A 1080p sensor means the Arlo Essential Spotlight’s video quality falls behind the Pro 3 (2K) or Ultra (4K). Video quality is far more basic, although comparable with other Full HD cameras.
During the day, the Arlo Essential managed to balance the image well, despite strong sunlight coming directly at it. This resulted in some areas of the picture being slightly blown out. Overall, though, the main area of the image was correctly exposed.
You lose some detail as you zoom into the image, with grass losing some definition and brickwork blurring slightly. People’s faces also aren’t that sharp, missing some of the finer detail – but you can still see what’s going on and can spot individuals well enough.
At night, the camera can use its spotlight to aid its sensor, shooting video in colour, rather than black and white. Even greater detail is lost, on faces in particular, with the image becoming noticeably softer. However, the image is well exposed, and you can clearly see what’s happening, working out differences between individuals.
Should you buy the Arlo Essential Spotlight?
At just £129.99, the Arlo Essential Spotlight is the cheapest way to get into the Arlo ecosystem. With its battery-powered indoor/outdoor body, it’s a surprisingly flexible camera for the price. Arlo has one of the best apps and the best control options, letting you choose how and when your camera records.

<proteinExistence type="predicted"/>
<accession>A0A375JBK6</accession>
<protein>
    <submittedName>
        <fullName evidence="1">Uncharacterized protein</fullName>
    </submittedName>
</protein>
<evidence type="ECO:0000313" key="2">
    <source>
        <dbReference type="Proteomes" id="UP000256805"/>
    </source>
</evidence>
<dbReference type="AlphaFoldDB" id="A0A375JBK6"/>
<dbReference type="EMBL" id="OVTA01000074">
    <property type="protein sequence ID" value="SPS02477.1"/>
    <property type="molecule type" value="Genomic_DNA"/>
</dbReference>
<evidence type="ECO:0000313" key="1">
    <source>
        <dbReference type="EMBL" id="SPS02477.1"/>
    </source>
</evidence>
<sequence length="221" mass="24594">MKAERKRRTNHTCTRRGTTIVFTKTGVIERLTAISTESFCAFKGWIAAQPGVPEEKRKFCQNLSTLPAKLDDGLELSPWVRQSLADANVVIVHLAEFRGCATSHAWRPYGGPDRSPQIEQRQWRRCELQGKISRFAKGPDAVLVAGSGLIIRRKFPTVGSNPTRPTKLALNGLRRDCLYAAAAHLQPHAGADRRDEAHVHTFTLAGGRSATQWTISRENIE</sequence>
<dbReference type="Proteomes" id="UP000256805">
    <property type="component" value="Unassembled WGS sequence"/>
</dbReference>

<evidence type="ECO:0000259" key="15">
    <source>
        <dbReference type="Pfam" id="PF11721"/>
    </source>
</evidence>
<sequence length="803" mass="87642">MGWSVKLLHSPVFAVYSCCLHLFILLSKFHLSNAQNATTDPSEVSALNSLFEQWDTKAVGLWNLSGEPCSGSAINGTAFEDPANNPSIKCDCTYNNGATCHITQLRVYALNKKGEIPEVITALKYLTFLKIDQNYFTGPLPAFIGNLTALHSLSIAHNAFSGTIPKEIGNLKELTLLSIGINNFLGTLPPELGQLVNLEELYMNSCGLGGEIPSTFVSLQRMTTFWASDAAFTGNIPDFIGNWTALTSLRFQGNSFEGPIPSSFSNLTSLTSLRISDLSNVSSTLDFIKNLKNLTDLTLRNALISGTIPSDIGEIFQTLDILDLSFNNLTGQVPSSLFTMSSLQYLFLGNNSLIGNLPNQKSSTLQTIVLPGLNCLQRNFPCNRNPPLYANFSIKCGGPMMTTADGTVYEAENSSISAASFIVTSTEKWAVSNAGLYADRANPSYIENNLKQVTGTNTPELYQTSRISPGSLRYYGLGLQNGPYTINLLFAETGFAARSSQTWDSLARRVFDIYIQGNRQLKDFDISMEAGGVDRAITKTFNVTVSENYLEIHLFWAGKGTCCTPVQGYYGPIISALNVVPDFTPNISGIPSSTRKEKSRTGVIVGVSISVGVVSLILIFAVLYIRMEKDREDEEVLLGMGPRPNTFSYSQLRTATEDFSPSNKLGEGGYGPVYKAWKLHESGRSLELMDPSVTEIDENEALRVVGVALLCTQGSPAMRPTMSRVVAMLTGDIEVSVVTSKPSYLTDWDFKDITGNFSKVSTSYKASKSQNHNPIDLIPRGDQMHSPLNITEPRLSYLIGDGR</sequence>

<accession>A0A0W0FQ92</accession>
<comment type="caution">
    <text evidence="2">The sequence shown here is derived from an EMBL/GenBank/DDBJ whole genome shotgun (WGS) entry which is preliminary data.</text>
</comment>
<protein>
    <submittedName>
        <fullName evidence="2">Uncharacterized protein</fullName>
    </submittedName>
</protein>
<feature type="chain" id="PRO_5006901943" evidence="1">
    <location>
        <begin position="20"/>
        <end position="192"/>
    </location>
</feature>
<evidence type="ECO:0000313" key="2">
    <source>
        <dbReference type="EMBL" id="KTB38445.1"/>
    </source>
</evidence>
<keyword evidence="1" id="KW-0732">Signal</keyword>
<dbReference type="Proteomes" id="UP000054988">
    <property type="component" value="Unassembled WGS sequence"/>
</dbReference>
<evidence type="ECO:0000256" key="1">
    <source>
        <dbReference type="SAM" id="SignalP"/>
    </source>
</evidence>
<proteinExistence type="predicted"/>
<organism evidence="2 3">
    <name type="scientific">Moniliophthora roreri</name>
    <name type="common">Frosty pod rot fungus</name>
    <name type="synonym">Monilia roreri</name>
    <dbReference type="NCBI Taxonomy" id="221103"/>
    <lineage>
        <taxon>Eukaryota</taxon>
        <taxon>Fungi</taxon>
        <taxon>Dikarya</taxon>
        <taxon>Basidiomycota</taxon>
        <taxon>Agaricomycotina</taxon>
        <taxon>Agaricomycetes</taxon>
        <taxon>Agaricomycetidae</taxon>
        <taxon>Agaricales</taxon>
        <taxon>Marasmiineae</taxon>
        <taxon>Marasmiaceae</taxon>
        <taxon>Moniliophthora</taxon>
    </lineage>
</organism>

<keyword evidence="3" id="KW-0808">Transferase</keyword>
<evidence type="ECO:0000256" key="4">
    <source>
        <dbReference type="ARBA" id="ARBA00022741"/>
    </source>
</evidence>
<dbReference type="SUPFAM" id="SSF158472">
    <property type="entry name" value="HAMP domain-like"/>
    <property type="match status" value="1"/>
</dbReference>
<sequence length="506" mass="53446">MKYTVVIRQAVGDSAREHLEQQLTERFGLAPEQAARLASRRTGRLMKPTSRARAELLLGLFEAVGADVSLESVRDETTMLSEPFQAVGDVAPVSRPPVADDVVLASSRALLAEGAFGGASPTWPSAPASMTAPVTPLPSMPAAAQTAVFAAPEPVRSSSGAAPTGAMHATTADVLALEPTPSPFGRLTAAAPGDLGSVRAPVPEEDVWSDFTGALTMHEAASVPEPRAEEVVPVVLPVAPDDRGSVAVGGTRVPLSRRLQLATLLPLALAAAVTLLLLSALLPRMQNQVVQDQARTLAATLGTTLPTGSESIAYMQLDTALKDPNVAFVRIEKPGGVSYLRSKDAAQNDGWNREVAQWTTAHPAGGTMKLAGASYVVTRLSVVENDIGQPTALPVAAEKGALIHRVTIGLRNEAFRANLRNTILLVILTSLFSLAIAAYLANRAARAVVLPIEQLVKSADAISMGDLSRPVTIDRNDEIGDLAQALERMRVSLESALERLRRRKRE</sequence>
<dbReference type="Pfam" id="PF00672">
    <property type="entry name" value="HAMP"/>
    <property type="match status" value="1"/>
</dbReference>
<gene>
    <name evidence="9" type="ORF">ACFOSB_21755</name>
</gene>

Image quality is pretty good for the price – but it isn’t the best. If you’re after just a single camera – for outdoors, in particular – then the similarly priced EZViz C3X is a great buy, shooting in full colour at night, producing a sharper image. It’s app isn’t as good, though.
If you want the best wireless arrangement, then the pricey Arlo Pro 3 system is hard to beat with its 2K video resolution. Finally, if you have an Arlo system already, then the Essential Spotlight is a neat and cheap way to add a new camera into the mix. I recommend placing it in focused surroundings, preferably where the camera will be shooting closer up – inside, for example, or covering an entranceway or outbuilding.
In all cases, the quality of the app and cloud platform makes Arlo a great camera system, and the Essential is a cheap entry point into it.